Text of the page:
The lack of reflection in Medium Trust hosting environments seems to cause a lot of problems for many popular web applications.

  • Why is ReflectionPermission disabled by default with Medium Trust?
  • What risk does reflection pose in a shared hosting environment?

For random reference, see MSDN: How to use Medium Trust in ASP.NET 2.0

Accepted Answer

Reflection allows malicious code to inspect all kinds of secrets: not so much intellectual property (though sure, that too), but data that should be private and secure, like connection strings, passwords, bank account data, etc..

Of course, many programs expose this data as a matter of course through even more-easily compromised vectors, but there's no reason to increase an application's attack surface.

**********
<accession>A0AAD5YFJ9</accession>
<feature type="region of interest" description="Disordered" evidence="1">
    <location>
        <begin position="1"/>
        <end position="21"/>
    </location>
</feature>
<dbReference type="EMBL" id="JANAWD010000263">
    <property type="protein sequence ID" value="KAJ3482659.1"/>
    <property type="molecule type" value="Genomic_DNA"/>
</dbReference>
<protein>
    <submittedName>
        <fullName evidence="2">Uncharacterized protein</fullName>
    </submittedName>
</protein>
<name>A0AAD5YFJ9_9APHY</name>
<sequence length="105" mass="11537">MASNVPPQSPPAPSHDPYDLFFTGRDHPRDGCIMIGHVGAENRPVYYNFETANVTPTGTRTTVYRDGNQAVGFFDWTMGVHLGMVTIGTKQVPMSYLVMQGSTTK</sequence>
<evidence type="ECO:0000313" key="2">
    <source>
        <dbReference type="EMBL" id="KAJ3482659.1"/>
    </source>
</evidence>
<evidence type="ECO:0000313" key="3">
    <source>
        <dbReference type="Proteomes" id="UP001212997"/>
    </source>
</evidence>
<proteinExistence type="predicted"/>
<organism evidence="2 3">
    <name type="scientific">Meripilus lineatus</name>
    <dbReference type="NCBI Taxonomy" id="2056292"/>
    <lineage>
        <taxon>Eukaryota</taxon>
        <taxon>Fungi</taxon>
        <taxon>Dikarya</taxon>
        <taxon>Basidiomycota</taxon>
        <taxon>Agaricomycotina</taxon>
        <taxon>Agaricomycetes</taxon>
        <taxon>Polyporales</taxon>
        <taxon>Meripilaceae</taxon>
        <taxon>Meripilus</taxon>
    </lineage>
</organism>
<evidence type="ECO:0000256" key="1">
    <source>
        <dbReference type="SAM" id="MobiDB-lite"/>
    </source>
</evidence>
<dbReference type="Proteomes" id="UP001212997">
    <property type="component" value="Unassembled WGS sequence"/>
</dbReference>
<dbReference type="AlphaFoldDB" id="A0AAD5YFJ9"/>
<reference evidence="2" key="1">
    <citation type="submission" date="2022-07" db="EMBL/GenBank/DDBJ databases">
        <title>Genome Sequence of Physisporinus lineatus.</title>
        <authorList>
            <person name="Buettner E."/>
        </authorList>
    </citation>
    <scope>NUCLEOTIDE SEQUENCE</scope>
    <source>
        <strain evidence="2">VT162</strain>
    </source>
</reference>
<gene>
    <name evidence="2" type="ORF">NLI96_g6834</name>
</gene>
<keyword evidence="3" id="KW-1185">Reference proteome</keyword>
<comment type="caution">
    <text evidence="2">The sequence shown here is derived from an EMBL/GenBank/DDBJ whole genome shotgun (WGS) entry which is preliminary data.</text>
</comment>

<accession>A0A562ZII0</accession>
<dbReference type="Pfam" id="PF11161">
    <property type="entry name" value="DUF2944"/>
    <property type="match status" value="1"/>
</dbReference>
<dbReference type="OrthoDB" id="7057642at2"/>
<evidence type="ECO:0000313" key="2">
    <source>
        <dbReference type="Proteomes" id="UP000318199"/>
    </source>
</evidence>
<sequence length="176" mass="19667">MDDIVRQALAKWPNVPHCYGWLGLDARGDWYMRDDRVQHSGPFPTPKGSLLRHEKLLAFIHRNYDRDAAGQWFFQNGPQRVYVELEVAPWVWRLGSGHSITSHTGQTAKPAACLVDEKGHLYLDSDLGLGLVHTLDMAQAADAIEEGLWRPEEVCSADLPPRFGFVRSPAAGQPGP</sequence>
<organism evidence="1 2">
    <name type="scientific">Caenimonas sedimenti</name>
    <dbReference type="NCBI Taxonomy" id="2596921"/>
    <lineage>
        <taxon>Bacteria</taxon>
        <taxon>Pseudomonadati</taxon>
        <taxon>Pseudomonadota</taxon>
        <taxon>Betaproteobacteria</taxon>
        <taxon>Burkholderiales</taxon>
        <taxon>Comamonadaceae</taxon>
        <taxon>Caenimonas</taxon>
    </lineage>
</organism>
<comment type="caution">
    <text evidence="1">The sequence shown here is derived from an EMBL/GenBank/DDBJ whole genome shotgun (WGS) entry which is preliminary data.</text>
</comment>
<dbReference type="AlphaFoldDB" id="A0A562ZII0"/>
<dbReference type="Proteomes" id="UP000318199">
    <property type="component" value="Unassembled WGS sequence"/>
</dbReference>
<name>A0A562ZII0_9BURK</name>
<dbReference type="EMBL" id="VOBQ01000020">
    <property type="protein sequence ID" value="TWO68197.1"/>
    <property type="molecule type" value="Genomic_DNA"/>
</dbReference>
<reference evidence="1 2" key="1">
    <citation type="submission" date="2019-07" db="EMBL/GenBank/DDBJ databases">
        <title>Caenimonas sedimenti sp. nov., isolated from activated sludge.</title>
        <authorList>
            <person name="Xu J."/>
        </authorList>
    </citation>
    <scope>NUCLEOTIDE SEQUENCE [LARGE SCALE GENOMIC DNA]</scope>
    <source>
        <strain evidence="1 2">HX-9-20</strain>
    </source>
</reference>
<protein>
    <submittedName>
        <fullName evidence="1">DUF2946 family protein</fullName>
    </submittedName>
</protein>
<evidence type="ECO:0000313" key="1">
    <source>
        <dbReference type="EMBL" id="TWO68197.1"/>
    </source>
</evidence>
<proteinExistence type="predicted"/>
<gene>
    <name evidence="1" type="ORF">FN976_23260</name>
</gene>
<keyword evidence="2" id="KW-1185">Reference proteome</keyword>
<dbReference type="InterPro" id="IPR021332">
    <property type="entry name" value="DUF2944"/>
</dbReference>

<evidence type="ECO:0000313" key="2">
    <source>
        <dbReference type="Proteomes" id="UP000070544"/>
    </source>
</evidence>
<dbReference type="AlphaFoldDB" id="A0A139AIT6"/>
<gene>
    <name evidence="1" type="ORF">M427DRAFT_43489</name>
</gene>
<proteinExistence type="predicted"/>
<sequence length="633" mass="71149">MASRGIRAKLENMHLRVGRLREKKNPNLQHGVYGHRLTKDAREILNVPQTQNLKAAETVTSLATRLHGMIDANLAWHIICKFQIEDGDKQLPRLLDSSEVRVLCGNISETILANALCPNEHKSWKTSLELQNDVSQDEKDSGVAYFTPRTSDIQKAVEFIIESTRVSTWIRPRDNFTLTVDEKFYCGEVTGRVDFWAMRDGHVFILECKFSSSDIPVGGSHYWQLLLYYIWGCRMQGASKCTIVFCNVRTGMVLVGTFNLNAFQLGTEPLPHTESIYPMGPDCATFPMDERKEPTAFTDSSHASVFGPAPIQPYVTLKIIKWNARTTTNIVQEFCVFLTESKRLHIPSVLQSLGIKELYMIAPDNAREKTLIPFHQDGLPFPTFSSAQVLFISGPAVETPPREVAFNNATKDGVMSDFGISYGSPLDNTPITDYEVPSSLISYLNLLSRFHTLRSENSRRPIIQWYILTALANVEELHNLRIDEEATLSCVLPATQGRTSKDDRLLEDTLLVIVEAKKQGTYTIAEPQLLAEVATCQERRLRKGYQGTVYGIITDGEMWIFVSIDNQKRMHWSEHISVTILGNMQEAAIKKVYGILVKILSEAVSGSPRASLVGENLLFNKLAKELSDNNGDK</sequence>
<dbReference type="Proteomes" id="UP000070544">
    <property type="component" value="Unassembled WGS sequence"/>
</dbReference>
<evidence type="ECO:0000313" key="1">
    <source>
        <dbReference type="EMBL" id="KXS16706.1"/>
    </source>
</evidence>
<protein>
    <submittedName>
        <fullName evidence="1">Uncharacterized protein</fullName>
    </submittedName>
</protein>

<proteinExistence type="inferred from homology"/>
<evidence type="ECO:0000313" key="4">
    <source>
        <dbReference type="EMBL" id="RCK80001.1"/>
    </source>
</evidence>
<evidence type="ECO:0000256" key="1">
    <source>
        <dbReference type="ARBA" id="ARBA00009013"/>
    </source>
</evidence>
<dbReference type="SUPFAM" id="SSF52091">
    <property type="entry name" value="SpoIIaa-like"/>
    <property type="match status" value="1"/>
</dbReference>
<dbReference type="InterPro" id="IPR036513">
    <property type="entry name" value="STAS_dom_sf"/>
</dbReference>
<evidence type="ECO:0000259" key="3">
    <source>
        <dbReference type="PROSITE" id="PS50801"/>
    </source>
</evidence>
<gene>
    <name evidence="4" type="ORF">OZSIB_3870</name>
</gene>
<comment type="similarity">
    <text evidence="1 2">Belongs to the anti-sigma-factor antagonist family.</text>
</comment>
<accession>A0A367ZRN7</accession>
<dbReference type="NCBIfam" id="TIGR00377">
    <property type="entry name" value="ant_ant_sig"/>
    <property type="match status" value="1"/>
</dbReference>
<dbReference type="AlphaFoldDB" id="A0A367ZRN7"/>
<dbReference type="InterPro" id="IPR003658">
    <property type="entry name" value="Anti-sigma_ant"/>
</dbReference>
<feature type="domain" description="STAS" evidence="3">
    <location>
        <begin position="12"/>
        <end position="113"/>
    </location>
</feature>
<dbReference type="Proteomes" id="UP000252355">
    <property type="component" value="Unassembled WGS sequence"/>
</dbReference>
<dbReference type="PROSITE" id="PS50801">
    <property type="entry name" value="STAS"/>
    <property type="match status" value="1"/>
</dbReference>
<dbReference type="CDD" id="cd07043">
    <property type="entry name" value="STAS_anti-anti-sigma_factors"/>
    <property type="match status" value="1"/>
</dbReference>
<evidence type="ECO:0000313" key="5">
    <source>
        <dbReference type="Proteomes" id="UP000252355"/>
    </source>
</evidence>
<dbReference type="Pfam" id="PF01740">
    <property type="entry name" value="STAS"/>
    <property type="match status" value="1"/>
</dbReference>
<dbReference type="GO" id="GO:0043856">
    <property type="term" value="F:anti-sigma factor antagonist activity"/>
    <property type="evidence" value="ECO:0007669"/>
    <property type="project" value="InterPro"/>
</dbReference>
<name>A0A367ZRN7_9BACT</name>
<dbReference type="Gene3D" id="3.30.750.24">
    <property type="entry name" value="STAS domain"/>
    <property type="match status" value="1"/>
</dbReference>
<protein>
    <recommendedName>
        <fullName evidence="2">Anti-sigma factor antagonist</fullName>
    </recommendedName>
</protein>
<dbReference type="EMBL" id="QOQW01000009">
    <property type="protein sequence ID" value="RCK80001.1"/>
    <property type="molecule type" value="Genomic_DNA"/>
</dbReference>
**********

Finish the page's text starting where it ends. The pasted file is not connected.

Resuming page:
Edited to bring some of the conversation up from the comments:

It's probably true that the real risk is unrestricted file system access, which is what turns reflection into a real danger. If a bad actor can get an assembly (or something that gets compiled into an assembly) into your virtual directory, you're in trouble if they have reflection permission. (Of course if this happens, there are other potential problems as well, but that shouldn't discount this particular vulnerability.)

In a shared hosting environment that's just harder to prevent, though it certainly isn't impossible. Perhaps it's worth cross-posting this question to ServerFault to see what the good folks there have to say.

Written by Jeff Sternal
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